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a couple in a hammock


From Spanish hamaca, from Taino *hamaka (compare Arawak hamaka, Wayuu jama'a), from Proto-Arawakan *amako. Columbus, in the narrative of his first voyage, says: “A great many Indians in canoes came to the ship to-day for the purpose of bartering their cotton, and hamacas, or nets, in which they sleep.”



hammock ‎(plural hammocks)

  1. A swinging couch or bed, usually made of netting or canvas about six feet wide, suspended by clews or cords at the ends.
    • 1638 Herbert, Sir Thomas Some years travels into divers parts of Asia and Afrique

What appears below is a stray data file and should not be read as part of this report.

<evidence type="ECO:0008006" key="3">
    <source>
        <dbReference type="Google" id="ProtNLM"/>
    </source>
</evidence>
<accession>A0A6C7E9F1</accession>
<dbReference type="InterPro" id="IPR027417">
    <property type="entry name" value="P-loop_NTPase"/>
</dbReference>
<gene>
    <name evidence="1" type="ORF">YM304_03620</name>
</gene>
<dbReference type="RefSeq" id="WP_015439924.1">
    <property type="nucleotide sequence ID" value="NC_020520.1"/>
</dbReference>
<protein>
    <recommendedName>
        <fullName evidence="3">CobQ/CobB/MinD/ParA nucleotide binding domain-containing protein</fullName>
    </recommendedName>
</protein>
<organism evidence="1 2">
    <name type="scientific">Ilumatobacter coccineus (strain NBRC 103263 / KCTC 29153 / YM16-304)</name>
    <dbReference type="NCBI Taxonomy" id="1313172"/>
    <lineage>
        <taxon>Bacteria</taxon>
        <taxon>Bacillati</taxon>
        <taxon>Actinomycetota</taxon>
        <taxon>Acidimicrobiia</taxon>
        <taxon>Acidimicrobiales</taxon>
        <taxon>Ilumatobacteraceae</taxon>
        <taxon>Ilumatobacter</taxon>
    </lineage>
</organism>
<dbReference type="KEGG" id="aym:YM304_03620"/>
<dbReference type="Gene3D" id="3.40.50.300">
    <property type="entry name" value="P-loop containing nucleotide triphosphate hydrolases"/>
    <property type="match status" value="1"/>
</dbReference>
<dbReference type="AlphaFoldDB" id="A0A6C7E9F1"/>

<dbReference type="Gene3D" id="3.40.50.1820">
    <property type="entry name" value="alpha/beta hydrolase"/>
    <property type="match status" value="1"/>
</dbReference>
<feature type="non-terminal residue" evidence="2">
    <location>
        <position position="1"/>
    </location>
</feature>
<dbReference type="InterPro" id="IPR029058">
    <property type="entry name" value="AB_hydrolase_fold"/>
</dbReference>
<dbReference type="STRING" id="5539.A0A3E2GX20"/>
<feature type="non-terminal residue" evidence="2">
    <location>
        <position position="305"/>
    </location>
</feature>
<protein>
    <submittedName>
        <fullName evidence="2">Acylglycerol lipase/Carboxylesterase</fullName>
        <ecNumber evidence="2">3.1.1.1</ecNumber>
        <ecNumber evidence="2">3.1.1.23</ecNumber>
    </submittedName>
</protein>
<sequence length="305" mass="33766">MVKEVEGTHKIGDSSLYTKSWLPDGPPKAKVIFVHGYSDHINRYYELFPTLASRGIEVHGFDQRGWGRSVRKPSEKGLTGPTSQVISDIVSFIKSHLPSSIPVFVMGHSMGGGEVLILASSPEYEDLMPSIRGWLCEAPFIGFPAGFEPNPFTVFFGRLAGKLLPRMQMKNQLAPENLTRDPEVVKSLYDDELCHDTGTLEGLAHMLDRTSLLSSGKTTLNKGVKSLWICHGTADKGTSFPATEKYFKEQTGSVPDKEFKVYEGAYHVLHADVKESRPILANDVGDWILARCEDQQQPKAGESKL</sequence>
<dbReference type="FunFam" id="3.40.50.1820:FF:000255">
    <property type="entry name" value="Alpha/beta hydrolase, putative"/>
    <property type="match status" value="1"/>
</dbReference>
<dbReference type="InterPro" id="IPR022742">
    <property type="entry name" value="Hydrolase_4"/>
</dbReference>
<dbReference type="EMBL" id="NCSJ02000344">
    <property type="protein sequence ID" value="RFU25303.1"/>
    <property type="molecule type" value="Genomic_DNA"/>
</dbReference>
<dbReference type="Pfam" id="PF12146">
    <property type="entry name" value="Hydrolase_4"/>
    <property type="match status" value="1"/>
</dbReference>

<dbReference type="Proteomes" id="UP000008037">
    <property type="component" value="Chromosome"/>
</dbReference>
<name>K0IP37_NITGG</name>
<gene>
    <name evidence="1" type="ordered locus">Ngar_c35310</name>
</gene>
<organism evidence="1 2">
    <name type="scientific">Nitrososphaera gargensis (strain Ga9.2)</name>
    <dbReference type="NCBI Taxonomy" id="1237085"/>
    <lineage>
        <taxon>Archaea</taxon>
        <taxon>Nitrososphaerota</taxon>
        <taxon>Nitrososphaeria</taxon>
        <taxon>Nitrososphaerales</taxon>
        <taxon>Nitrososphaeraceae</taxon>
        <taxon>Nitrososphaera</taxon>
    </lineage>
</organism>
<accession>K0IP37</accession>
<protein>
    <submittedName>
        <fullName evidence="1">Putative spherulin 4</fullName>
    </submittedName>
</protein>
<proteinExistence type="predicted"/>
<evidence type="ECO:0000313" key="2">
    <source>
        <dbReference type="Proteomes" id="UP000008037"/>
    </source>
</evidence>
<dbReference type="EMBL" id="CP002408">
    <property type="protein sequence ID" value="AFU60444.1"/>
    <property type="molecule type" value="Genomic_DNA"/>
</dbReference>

...the poore ſaylers, who...commonly get forthwith into their beds (or hamackoes) reſting their tyred bodies...
  2. (US, archaic outside dialects) A piece of land thickly wooded, and usually covered with bushes and vines.

Derived terms[edit]

  • hammock nettings (Nautical) formerly, nets for stowing hammocks; later, more often, wooden boxes or a trough on the rail, used for that purpose.


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